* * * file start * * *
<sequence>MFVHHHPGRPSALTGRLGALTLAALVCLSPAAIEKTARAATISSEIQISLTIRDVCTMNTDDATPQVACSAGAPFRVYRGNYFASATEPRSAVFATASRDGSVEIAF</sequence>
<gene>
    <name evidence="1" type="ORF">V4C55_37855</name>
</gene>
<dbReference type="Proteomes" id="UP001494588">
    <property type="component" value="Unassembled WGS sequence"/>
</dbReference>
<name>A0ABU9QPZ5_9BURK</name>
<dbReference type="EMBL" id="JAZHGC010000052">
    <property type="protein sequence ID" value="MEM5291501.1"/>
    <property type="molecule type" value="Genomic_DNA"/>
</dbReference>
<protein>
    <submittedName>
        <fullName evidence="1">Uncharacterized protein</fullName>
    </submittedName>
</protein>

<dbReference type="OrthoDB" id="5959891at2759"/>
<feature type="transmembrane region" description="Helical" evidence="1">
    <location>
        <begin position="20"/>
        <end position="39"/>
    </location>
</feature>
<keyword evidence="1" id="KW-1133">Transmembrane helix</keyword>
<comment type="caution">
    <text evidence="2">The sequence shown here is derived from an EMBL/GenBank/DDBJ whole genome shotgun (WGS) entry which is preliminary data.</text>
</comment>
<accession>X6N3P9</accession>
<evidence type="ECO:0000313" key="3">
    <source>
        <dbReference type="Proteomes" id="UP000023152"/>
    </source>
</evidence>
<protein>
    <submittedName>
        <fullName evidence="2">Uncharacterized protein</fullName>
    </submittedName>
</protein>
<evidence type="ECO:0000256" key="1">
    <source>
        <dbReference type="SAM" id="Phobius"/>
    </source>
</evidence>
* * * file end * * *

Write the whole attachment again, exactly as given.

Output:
<sequence>MFVHHHPGRPSALTGRLGALTLAALVCLSPAAIEKTARAATISSEIQISLTIRDVCTMNTDDATPQVACSAGAPFRVYRGNYFASATEPRSAVFATASRDGSVEIAF</sequence>
<gene>
    <name evidence="1" type="ORF">V4C55_37855</name>
</gene>
<dbReference type="Proteomes" id="UP001494588">
    <property type="component" value="Unassembled WGS sequence"/>
</dbReference>
<name>A0ABU9QPZ5_9BURK</name>
<dbReference type="EMBL" id="JAZHGC010000052">
    <property type="protein sequence ID" value="MEM5291501.1"/>
    <property type="molecule type" value="Genomic_DNA"/>
</dbReference>
<protein>
    <submittedName>
        <fullName evidence="1">Uncharacterized protein</fullName>
    </submittedName>
</protein>

<dbReference type="OrthoDB" id="5959891at2759"/>
<feature type="transmembrane region" description="Helical" evidence="1">
    <location>
        <begin position="20"/>
        <end position="39"/>
    </location>
</feature>
<keyword evidence="1" id="KW-1133">Transmembrane helix</keyword>
<comment type="caution">
    <text evidence="2">The sequence shown here is derived from an EMBL/GenBank/DDBJ whole genome shotgun (WGS) entry which is preliminary data.</text>
</comment>
<accession>X6N3P9</accession>
<evidence type="ECO:0000313" key="3">
    <source>
        <dbReference type="Proteomes" id="UP000023152"/>
    </source>
</evidence>
<protein>
    <submittedName>
        <fullName evidence="2">Uncharacterized protein</fullName>
    </submittedName>
</protein>
<evidence type="ECO:0000256" key="1">
    <source>
        <dbReference type="SAM" id="Phobius"/>
    </source>
</evidence>